It will be the first time that chlorine has been produced on an industrial scale using the innovative oxygen depolarized cathode specially developed by Bayer MaterialScience in electrolysis cells from UHDENORA. Electricity consumption will be up to 30 percent lower than in standard membrane technology, resulting in an indirect reduction of up to 10,000 metric tons of CO2 emissions each year.
“Our oxygen depolarized cathode is yet another example of our focus on developing new solutions for tackling climate change. It is important to us to adopt a holistic approach – and that is why we are also offering the oxygen depolarized cathode to other companies for eco-friendly chlorine production. The more CO2 emissions we can prevent across the globe, the better,” says Dr. Tony Van Osselaer, a member of the Bayer MaterialScience Board of Management.
Bayer MaterialScience and Uhde initiated the project in cooperation with RWTH Aachen University, Clausthal University of Technology and Dortmund University. Funding has been obtained from the BMBF (German Federal Ministry of Education and Research) under the FONA (Research for Sustainability) program. FONA supports initiatives for improved energy efficiency and higher raw material productivity. The projects receiving funding actively help counter the impact of climate change.
Uhde, one of the world’s leading electrolysis cell manufacturers and chlorine plant suppliers, is an established partner of Bayer MaterialScience. Sami Pelkonen, head of the Electrolysis Division at Uhde, says, “We are proud of our long-standing partnership with Bayer MaterialScience. As a technology company, we are always looking for solutions that offer our customers economic and ecological benefits. NaCl oxygen depolarized cathode technology has the potential to offer just such a solution.”
Electrochemical chlorine production is currently one of the most energy-intensive processes in the chemical industry. Large quantities of chlorine are used for the production of plastics in particular and also for the manufacture of pharmaceuticals. Currently, chlorine is mainly produced using the membrane process. By feeding in gaseous oxygen, the new technology enables electrolysis to be performed at a lower voltage. This also reduces CO2 emissions. Bayer MaterialScience has been using its oxygen depolarized cathode technology based on hydrochloric acid electrolysis on a large industrial scale at the Bayer Integrated Site Shanghai (BISS) in China and in Brunsbuettel, Germany.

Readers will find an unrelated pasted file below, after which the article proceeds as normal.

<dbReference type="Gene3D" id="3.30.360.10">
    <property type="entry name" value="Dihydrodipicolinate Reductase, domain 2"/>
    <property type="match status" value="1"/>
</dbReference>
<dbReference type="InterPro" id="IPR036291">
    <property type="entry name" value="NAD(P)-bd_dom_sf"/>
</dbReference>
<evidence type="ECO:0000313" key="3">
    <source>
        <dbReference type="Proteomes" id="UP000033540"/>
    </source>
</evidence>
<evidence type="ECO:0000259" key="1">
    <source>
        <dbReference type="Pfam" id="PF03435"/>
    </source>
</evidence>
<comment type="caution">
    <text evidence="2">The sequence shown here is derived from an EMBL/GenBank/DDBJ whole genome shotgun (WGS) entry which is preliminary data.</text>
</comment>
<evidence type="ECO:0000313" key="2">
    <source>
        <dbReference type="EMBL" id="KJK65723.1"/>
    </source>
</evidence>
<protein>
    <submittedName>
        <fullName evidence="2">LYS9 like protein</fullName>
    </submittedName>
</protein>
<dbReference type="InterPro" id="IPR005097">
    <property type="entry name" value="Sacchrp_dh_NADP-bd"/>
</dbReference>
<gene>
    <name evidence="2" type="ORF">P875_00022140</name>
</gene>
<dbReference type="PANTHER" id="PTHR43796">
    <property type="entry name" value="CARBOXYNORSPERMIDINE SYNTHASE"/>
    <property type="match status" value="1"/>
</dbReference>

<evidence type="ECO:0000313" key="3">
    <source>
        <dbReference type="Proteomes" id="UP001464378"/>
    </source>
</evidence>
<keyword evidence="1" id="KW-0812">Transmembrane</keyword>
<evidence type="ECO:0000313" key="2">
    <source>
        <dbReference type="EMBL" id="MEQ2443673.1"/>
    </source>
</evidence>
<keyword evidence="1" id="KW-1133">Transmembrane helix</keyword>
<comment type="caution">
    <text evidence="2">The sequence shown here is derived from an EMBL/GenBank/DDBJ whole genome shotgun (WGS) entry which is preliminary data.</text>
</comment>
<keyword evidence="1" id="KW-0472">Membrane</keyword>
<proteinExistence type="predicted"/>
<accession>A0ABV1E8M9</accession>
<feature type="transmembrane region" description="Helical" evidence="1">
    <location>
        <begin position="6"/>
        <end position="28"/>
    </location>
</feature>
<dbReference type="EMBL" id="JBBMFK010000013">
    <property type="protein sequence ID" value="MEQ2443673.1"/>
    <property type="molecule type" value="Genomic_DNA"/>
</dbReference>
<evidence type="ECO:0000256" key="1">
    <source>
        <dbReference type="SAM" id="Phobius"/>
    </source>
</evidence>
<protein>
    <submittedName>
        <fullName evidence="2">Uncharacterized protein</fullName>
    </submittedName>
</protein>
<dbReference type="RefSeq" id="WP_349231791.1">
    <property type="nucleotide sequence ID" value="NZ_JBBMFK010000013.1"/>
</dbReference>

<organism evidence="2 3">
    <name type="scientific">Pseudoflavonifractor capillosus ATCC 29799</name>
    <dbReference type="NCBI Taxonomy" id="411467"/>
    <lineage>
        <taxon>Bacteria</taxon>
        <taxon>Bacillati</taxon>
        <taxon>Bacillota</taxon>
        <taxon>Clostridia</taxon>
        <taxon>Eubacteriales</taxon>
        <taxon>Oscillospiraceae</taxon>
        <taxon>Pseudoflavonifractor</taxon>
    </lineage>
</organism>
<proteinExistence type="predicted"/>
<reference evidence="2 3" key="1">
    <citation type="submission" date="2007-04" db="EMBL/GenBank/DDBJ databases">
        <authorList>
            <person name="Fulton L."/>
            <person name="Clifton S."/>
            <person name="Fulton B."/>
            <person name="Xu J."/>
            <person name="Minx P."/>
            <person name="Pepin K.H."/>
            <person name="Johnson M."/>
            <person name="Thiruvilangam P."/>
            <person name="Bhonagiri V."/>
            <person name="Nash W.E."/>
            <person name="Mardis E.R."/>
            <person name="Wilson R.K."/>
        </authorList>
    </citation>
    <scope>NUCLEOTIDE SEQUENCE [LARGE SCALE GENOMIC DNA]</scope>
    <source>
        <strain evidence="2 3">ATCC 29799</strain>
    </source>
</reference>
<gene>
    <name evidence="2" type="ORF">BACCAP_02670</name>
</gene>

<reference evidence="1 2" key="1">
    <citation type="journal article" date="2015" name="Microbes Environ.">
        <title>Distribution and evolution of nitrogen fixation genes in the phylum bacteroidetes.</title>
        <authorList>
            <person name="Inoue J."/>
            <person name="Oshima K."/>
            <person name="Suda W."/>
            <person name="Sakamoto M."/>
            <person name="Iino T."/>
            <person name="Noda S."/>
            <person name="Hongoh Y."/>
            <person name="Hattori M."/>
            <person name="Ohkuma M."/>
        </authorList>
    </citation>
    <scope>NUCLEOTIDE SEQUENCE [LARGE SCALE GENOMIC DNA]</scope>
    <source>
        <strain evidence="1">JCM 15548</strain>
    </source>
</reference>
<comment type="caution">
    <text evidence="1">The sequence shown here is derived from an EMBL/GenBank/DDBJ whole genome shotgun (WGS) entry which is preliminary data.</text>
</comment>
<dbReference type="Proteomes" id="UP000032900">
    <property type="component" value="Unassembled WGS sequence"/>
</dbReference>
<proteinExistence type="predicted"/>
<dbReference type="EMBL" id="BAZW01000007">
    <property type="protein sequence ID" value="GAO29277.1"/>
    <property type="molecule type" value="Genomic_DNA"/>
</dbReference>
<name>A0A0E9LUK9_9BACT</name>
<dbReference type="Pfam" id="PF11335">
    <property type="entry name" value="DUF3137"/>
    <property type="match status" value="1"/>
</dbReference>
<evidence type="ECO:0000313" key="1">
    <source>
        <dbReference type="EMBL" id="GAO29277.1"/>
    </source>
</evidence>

About Bayer MaterialScience:
With 2009 sales of EUR 7.5 billion, Bayer MaterialScience is among the world’s largest polymer companies. Business activities are focused on the manufacture of high-tech polymer materials and the development of innovative solutions for products used in many areas of daily life. The main segments served are the automotive, electrical and electronics, construction and the sports and leisure industries. At the end of 2009, Bayer MaterialScience had 30 production sites and employed approximately 14,300 people around the globe. Bayer MaterialScience is a Bayer Group company.
Uhde has a workforce of more than 4,500 employees worldwide and is a company in the Plant Technology business area of the ThyssenKrupp Group. The company's activities focus on the engineering and construction of chemical and other industrial plants in the following fields: fertilisers; electrolysis; gas technologies; oil, coal and residue gasification; refining technologies; organic intermediates, polymers and synthetic fibres; and also coke plant and high-pressure technologies. We also provide our customers with professional services and comprehensive solutions in all areas of industrial plant operation. Details are available at www.uhde.eu.
About UHDENORA S.p.A.:
UHDENORA S.p.A. is a joint company of Uhde/ Germany and Industrie De Nora/Italy, and has a workforce of 70 employees worldwide. The company's activities focus on the design and construction of chemical and other industrial plants mainly in the following fields: chlor-alkali electrolysis, hydrochloric acid electrolysis and bleaching chemicals. Details are available at www.uhdenora.com
Find more information at www.bayermaterialscience.com.
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